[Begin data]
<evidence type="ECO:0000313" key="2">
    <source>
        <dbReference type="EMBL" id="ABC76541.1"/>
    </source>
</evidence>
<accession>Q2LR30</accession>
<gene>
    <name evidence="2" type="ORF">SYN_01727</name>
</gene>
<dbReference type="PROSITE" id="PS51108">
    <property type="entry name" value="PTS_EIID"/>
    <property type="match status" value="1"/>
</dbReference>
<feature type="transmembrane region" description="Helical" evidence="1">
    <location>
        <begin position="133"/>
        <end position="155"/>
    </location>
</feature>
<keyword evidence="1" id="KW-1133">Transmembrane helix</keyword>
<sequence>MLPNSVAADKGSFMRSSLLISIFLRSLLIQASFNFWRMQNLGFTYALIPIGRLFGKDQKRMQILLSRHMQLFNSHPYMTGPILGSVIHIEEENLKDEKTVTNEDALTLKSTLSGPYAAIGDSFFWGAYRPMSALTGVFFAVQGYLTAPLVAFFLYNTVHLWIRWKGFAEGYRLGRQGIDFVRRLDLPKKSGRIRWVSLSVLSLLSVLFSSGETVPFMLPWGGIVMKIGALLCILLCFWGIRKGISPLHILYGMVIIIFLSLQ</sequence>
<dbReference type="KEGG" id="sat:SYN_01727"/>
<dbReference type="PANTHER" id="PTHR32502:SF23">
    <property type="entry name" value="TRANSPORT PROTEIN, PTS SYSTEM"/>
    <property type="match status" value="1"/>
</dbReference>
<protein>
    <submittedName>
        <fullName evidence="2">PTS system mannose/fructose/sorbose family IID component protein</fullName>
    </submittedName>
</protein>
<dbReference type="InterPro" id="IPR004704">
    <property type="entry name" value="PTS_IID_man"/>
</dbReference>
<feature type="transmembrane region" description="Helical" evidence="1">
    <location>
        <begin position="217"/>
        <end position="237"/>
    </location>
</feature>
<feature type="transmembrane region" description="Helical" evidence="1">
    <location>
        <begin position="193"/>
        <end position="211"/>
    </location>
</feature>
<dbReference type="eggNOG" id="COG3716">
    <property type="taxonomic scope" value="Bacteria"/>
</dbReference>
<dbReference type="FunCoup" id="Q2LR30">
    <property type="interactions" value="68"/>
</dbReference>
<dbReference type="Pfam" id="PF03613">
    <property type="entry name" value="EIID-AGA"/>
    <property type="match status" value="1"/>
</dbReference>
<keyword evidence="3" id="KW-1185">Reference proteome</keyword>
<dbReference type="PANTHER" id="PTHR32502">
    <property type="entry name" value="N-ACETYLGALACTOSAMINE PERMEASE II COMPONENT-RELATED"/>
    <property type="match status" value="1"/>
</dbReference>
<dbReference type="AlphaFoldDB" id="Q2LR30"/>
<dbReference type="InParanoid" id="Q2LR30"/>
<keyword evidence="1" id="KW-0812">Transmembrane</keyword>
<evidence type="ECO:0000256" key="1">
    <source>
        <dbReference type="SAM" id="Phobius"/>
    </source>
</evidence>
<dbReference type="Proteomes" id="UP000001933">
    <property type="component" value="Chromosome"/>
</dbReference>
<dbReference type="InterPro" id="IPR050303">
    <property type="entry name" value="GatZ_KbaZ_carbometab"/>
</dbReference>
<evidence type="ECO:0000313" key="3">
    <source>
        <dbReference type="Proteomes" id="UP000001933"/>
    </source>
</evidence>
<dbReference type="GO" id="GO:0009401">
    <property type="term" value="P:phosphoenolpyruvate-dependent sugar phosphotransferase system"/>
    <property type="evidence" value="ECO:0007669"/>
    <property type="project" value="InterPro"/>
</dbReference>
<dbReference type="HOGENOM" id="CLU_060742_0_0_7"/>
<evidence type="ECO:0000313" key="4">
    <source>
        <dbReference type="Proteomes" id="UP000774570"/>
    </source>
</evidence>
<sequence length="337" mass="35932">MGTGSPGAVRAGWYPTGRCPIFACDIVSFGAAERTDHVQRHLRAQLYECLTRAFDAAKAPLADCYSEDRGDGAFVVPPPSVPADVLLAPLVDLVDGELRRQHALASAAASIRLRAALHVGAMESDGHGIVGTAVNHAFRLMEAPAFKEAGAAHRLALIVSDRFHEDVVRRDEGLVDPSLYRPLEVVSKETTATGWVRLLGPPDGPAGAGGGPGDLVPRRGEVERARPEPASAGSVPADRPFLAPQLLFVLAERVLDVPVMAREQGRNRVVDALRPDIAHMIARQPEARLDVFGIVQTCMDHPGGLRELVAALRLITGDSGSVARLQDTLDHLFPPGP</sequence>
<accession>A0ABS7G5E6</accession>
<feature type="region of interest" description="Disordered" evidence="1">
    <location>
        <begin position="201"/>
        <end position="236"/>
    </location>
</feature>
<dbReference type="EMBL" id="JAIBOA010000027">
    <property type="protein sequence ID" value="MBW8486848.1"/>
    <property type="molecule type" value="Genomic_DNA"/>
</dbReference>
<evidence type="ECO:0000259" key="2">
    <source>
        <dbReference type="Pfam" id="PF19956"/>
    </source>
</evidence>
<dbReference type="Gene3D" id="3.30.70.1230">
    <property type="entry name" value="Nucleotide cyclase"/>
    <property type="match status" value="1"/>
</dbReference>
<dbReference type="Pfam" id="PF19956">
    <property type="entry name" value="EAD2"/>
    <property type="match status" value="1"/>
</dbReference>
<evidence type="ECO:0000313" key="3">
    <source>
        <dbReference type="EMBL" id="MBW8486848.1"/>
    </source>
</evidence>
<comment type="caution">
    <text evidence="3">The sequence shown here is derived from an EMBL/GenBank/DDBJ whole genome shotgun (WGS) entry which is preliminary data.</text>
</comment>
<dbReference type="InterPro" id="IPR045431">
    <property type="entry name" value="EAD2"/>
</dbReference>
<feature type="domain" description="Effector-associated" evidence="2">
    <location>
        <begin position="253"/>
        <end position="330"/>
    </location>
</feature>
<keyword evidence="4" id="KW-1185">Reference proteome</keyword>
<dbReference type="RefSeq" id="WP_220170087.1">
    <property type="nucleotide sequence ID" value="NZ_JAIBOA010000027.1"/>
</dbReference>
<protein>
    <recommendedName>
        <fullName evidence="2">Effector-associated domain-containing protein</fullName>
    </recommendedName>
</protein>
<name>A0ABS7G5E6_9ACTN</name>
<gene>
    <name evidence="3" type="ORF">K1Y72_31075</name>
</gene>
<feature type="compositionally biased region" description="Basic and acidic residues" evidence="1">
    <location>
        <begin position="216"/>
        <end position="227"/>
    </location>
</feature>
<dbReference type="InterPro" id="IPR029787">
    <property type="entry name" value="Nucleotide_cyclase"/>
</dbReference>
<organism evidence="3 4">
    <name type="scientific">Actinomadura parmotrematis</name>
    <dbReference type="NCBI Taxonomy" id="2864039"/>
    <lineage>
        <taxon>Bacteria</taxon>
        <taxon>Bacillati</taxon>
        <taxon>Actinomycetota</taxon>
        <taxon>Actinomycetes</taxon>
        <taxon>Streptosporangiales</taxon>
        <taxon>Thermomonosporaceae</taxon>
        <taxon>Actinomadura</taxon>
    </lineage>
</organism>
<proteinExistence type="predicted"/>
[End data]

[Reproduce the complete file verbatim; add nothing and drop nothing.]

<evidence type="ECO:0000313" key="2">
    <source>
        <dbReference type="EMBL" id="ABC76541.1"/>
    </source>
</evidence>
<accession>Q2LR30</accession>
<gene>
    <name evidence="2" type="ORF">SYN_01727</name>
</gene>
<dbReference type="PROSITE" id="PS51108">
    <property type="entry name" value="PTS_EIID"/>
    <property type="match status" value="1"/>
</dbReference>
<feature type="transmembrane region" description="Helical" evidence="1">
    <location>
        <begin position="133"/>
        <end position="155"/>
    </location>
</feature>
<keyword evidence="1" id="KW-1133">Transmembrane helix</keyword>
<sequence>MLPNSVAADKGSFMRSSLLISIFLRSLLIQASFNFWRMQNLGFTYALIPIGRLFGKDQKRMQILLSRHMQLFNSHPYMTGPILGSVIHIEEENLKDEKTVTNEDALTLKSTLSGPYAAIGDSFFWGAYRPMSALTGVFFAVQGYLTAPLVAFFLYNTVHLWIRWKGFAEGYRLGRQGIDFVRRLDLPKKSGRIRWVSLSVLSLLSVLFSSGETVPFMLPWGGIVMKIGALLCILLCFWGIRKGISPLHILYGMVIIIFLSLQ</sequence>
<dbReference type="KEGG" id="sat:SYN_01727"/>
<dbReference type="PANTHER" id="PTHR32502:SF23">
    <property type="entry name" value="TRANSPORT PROTEIN, PTS SYSTEM"/>
    <property type="match status" value="1"/>
</dbReference>
<protein>
    <submittedName>
        <fullName evidence="2">PTS system mannose/fructose/sorbose family IID component protein</fullName>
    </submittedName>
</protein>
<dbReference type="InterPro" id="IPR004704">
    <property type="entry name" value="PTS_IID_man"/>
</dbReference>
<feature type="transmembrane region" description="Helical" evidence="1">
    <location>
        <begin position="217"/>
        <end position="237"/>
    </location>
</feature>
<feature type="transmembrane region" description="Helical" evidence="1">
    <location>
        <begin position="193"/>
        <end position="211"/>
    </location>
</feature>
<dbReference type="eggNOG" id="COG3716">
    <property type="taxonomic scope" value="Bacteria"/>
</dbReference>
<dbReference type="FunCoup" id="Q2LR30">
    <property type="interactions" value="68"/>
</dbReference>
<dbReference type="Pfam" id="PF03613">
    <property type="entry name" value="EIID-AGA"/>
    <property type="match status" value="1"/>
</dbReference>
<keyword evidence="3" id="KW-1185">Reference proteome</keyword>
<dbReference type="PANTHER" id="PTHR32502">
    <property type="entry name" value="N-ACETYLGALACTOSAMINE PERMEASE II COMPONENT-RELATED"/>
    <property type="match status" value="1"/>
</dbReference>
<dbReference type="AlphaFoldDB" id="Q2LR30"/>
<dbReference type="InParanoid" id="Q2LR30"/>
<keyword evidence="1" id="KW-0812">Transmembrane</keyword>
<evidence type="ECO:0000256" key="1">
    <source>
        <dbReference type="SAM" id="Phobius"/>
    </source>
</evidence>
<dbReference type="Proteomes" id="UP000001933">
    <property type="component" value="Chromosome"/>
</dbReference>
<dbReference type="InterPro" id="IPR050303">
    <property type="entry name" value="GatZ_KbaZ_carbometab"/>
</dbReference>
<evidence type="ECO:0000313" key="3">
    <source>
        <dbReference type="Proteomes" id="UP000001933"/>
    </source>
</evidence>
<dbReference type="GO" id="GO:0009401">
    <property type="term" value="P:phosphoenolpyruvate-dependent sugar phosphotransferase system"/>
    <property type="evidence" value="ECO:0007669"/>
    <property type="project" value="InterPro"/>
</dbReference>
<dbReference type="HOGENOM" id="CLU_060742_0_0_7"/>
<evidence type="ECO:0000313" key="4">
    <source>
        <dbReference type="Proteomes" id="UP000774570"/>
    </source>
</evidence>
<sequence length="337" mass="35932">MGTGSPGAVRAGWYPTGRCPIFACDIVSFGAAERTDHVQRHLRAQLYECLTRAFDAAKAPLADCYSEDRGDGAFVVPPPSVPADVLLAPLVDLVDGELRRQHALASAAASIRLRAALHVGAMESDGHGIVGTAVNHAFRLMEAPAFKEAGAAHRLALIVSDRFHEDVVRRDEGLVDPSLYRPLEVVSKETTATGWVRLLGPPDGPAGAGGGPGDLVPRRGEVERARPEPASAGSVPADRPFLAPQLLFVLAERVLDVPVMAREQGRNRVVDALRPDIAHMIARQPEARLDVFGIVQTCMDHPGGLRELVAALRLITGDSGSVARLQDTLDHLFPPGP</sequence>
<accession>A0ABS7G5E6</accession>
<feature type="region of interest" description="Disordered" evidence="1">
    <location>
        <begin position="201"/>
        <end position="236"/>
    </location>
</feature>
<dbReference type="EMBL" id="JAIBOA010000027">
    <property type="protein sequence ID" value="MBW8486848.1"/>
    <property type="molecule type" value="Genomic_DNA"/>
</dbReference>
<evidence type="ECO:0000259" key="2">
    <source>
        <dbReference type="Pfam" id="PF19956"/>
    </source>
</evidence>
<dbReference type="Gene3D" id="3.30.70.1230">
    <property type="entry name" value="Nucleotide cyclase"/>
    <property type="match status" value="1"/>
</dbReference>
<dbReference type="Pfam" id="PF19956">
    <property type="entry name" value="EAD2"/>
    <property type="match status" value="1"/>
</dbReference>
<evidence type="ECO:0000313" key="3">
    <source>
        <dbReference type="EMBL" id="MBW8486848.1"/>
    </source>
</evidence>
<comment type="caution">
    <text evidence="3">The sequence shown here is derived from an EMBL/GenBank/DDBJ whole genome shotgun (WGS) entry which is preliminary data.</text>
</comment>
<dbReference type="InterPro" id="IPR045431">
    <property type="entry name" value="EAD2"/>
</dbReference>
<feature type="domain" description="Effector-associated" evidence="2">
    <location>
        <begin position="253"/>
        <end position="330"/>
    </location>
</feature>
<keyword evidence="4" id="KW-1185">Reference proteome</keyword>
<dbReference type="RefSeq" id="WP_220170087.1">
    <property type="nucleotide sequence ID" value="NZ_JAIBOA010000027.1"/>
</dbReference>
<protein>
    <recommendedName>
        <fullName evidence="2">Effector-associated domain-containing protein</fullName>
    </recommendedName>
</protein>
<name>A0ABS7G5E6_9ACTN</name>
<gene>
    <name evidence="3" type="ORF">K1Y72_31075</name>
</gene>
<feature type="compositionally biased region" description="Basic and acidic residues" evidence="1">
    <location>
        <begin position="216"/>
        <end position="227"/>
    </location>
</feature>
<dbReference type="InterPro" id="IPR029787">
    <property type="entry name" value="Nucleotide_cyclase"/>
</dbReference>
<organism evidence="3 4">
    <name type="scientific">Actinomadura parmotrematis</name>
    <dbReference type="NCBI Taxonomy" id="2864039"/>
    <lineage>
        <taxon>Bacteria</taxon>
        <taxon>Bacillati</taxon>
        <taxon>Actinomycetota</taxon>
        <taxon>Actinomycetes</taxon>
        <taxon>Streptosporangiales</taxon>
        <taxon>Thermomonosporaceae</taxon>
        <taxon>Actinomadura</taxon>
    </lineage>
</organism>
<proteinExistence type="predicted"/>